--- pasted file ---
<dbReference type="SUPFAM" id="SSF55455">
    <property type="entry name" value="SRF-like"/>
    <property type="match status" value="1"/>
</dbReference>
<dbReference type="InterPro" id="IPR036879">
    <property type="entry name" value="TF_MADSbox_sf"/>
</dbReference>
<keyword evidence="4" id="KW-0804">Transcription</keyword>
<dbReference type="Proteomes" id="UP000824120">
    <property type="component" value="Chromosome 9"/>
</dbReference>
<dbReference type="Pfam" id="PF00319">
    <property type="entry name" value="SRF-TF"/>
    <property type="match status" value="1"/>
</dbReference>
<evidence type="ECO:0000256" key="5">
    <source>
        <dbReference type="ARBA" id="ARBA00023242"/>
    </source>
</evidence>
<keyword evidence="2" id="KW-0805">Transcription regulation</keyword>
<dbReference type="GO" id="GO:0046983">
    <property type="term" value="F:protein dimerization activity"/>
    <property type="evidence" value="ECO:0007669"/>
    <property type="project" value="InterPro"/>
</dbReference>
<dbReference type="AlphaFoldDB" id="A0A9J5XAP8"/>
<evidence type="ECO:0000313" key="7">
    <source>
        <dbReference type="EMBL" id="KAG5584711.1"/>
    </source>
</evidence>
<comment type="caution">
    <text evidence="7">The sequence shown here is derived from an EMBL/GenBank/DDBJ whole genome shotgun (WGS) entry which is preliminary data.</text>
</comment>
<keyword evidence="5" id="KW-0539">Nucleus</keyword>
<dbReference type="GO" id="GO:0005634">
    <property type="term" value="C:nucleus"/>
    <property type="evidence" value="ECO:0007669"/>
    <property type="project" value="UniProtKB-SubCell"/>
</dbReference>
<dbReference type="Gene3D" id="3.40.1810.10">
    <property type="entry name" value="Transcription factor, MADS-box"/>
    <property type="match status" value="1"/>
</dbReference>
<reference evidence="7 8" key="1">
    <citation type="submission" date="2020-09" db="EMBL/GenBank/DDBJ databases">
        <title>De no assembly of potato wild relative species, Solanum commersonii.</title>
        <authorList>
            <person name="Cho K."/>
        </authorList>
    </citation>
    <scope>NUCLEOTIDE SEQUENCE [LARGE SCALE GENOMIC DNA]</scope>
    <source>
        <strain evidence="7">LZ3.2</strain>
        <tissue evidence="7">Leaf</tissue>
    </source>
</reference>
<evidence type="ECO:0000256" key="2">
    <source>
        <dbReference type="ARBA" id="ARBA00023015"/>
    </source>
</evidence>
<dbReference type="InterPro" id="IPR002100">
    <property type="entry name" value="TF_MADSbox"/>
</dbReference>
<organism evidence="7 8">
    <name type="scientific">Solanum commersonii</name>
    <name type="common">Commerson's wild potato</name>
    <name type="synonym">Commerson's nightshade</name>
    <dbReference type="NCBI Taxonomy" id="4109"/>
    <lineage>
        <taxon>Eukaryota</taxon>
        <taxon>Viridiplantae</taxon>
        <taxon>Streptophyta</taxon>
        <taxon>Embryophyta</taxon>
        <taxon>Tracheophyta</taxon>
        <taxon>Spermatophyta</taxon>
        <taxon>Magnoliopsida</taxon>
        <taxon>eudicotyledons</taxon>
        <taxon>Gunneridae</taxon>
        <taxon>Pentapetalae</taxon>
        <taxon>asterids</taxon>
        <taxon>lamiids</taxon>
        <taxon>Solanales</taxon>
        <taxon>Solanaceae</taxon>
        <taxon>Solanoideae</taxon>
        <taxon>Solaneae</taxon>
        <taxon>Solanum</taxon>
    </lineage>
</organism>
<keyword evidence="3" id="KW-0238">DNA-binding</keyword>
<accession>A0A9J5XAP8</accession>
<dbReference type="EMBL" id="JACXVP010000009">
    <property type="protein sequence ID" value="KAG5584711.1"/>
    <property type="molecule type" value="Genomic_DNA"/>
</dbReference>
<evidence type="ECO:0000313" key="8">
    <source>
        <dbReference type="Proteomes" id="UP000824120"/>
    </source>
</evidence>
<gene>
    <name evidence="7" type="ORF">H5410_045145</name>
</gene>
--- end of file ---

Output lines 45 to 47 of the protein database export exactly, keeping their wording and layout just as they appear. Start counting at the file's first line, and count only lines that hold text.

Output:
</dbReference>
<reference evidence="7 8" key="1">
    <citation type="submission" date="2020-09" db="EMBL/GenBank/DDBJ databases">